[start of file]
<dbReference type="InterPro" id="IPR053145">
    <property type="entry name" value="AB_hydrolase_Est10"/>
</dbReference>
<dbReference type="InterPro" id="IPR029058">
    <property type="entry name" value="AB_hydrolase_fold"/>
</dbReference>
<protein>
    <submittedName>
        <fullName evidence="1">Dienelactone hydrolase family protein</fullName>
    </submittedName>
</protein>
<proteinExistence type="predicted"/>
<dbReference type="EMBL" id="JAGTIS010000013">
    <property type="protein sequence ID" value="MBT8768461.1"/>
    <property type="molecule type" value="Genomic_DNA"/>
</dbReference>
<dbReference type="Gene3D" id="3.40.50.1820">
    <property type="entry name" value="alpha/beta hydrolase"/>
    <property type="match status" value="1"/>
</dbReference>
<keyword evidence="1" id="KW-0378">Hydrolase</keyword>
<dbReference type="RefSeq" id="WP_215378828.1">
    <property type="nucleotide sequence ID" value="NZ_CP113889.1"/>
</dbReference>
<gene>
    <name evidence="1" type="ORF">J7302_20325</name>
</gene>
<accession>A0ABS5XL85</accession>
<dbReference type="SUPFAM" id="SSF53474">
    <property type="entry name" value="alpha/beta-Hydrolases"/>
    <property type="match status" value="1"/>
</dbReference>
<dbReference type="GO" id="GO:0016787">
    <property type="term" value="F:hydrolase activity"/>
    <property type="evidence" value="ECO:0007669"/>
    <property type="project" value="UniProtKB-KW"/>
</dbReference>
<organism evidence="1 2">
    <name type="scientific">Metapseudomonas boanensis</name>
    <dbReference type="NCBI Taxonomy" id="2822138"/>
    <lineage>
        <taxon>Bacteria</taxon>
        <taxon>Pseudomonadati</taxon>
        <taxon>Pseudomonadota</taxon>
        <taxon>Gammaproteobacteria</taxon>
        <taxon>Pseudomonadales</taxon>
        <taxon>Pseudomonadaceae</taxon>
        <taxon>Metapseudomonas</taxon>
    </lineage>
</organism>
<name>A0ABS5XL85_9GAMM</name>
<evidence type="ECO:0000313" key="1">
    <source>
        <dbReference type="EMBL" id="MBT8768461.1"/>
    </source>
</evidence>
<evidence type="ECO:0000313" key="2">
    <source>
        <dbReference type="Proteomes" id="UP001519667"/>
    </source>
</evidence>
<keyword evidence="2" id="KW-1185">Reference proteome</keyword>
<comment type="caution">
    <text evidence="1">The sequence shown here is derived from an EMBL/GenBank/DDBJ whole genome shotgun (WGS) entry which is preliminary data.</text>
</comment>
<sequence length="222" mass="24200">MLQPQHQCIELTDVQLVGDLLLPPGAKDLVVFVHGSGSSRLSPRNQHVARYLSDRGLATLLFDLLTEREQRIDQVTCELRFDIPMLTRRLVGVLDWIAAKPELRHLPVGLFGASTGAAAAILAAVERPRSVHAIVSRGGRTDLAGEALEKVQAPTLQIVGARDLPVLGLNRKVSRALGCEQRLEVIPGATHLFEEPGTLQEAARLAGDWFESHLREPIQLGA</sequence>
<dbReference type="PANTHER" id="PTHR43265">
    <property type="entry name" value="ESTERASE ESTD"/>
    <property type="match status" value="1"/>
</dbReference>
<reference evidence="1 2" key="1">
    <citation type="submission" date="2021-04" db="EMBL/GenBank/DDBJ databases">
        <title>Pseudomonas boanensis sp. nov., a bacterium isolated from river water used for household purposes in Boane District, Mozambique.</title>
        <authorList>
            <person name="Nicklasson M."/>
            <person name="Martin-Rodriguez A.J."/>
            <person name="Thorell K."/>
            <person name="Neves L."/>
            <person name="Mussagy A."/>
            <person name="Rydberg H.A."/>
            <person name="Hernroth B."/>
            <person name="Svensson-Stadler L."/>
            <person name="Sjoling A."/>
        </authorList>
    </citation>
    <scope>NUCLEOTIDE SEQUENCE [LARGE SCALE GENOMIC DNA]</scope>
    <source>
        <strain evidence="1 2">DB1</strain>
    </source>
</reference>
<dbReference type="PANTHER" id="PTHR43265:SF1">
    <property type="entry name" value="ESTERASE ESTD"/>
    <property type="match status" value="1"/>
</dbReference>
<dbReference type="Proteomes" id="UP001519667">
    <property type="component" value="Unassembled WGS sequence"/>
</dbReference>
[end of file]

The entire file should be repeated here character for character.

<dbReference type="InterPro" id="IPR053145">
    <property type="entry name" value="AB_hydrolase_Est10"/>
</dbReference>
<dbReference type="InterPro" id="IPR029058">
    <property type="entry name" value="AB_hydrolase_fold"/>
</dbReference>
<protein>
    <submittedName>
        <fullName evidence="1">Dienelactone hydrolase family protein</fullName>
    </submittedName>
</protein>
<proteinExistence type="predicted"/>
<dbReference type="EMBL" id="JAGTIS010000013">
    <property type="protein sequence ID" value="MBT8768461.1"/>
    <property type="molecule type" value="Genomic_DNA"/>
</dbReference>
<dbReference type="Gene3D" id="3.40.50.1820">
    <property type="entry name" value="alpha/beta hydrolase"/>
    <property type="match status" value="1"/>
</dbReference>
<keyword evidence="1" id="KW-0378">Hydrolase</keyword>
<dbReference type="RefSeq" id="WP_215378828.1">
    <property type="nucleotide sequence ID" value="NZ_CP113889.1"/>
</dbReference>
<gene>
    <name evidence="1" type="ORF">J7302_20325</name>
</gene>
<accession>A0ABS5XL85</accession>
<dbReference type="SUPFAM" id="SSF53474">
    <property type="entry name" value="alpha/beta-Hydrolases"/>
    <property type="match status" value="1"/>
</dbReference>
<dbReference type="GO" id="GO:0016787">
    <property type="term" value="F:hydrolase activity"/>
    <property type="evidence" value="ECO:0007669"/>
    <property type="project" value="UniProtKB-KW"/>
</dbReference>
<organism evidence="1 2">
    <name type="scientific">Metapseudomonas boanensis</name>
    <dbReference type="NCBI Taxonomy" id="2822138"/>
    <lineage>
        <taxon>Bacteria</taxon>
        <taxon>Pseudomonadati</taxon>
        <taxon>Pseudomonadota</taxon>
        <taxon>Gammaproteobacteria</taxon>
        <taxon>Pseudomonadales</taxon>
        <taxon>Pseudomonadaceae</taxon>
        <taxon>Metapseudomonas</taxon>
    </lineage>
</organism>
<name>A0ABS5XL85_9GAMM</name>
<evidence type="ECO:0000313" key="1">
    <source>
        <dbReference type="EMBL" id="MBT8768461.1"/>
    </source>
</evidence>
<evidence type="ECO:0000313" key="2">
    <source>
        <dbReference type="Proteomes" id="UP001519667"/>
    </source>
</evidence>
<keyword evidence="2" id="KW-1185">Reference proteome</keyword>
<comment type="caution">
    <text evidence="1">The sequence shown here is derived from an EMBL/GenBank/DDBJ whole genome shotgun (WGS) entry which is preliminary data.</text>
</comment>
<sequence length="222" mass="24200">MLQPQHQCIELTDVQLVGDLLLPPGAKDLVVFVHGSGSSRLSPRNQHVARYLSDRGLATLLFDLLTEREQRIDQVTCELRFDIPMLTRRLVGVLDWIAAKPELRHLPVGLFGASTGAAAAILAAVERPRSVHAIVSRGGRTDLAGEALEKVQAPTLQIVGARDLPVLGLNRKVSRALGCEQRLEVIPGATHLFEEPGTLQEAARLAGDWFESHLREPIQLGA</sequence>
<dbReference type="PANTHER" id="PTHR43265">
    <property type="entry name" value="ESTERASE ESTD"/>
    <property type="match status" value="1"/>
</dbReference>
<reference evidence="1 2" key="1">
    <citation type="submission" date="2021-04" db="EMBL/GenBank/DDBJ databases">
        <title>Pseudomonas boanensis sp. nov., a bacterium isolated from river water used for household purposes in Boane District, Mozambique.</title>
        <authorList>
            <person name="Nicklasson M."/>
            <person name="Martin-Rodriguez A.J."/>
            <person name="Thorell K."/>
            <person name="Neves L."/>
            <person name="Mussagy A."/>
            <person name="Rydberg H.A."/>
            <person name="Hernroth B."/>
            <person name="Svensson-Stadler L."/>
            <person name="Sjoling A."/>
        </authorList>
    </citation>
    <scope>NUCLEOTIDE SEQUENCE [LARGE SCALE GENOMIC DNA]</scope>
    <source>
        <strain evidence="1 2">DB1</strain>
    </source>
</reference>
<dbReference type="PANTHER" id="PTHR43265:SF1">
    <property type="entry name" value="ESTERASE ESTD"/>
    <property type="match status" value="1"/>
</dbReference>
<dbReference type="Proteomes" id="UP001519667">
    <property type="component" value="Unassembled WGS sequence"/>
</dbReference>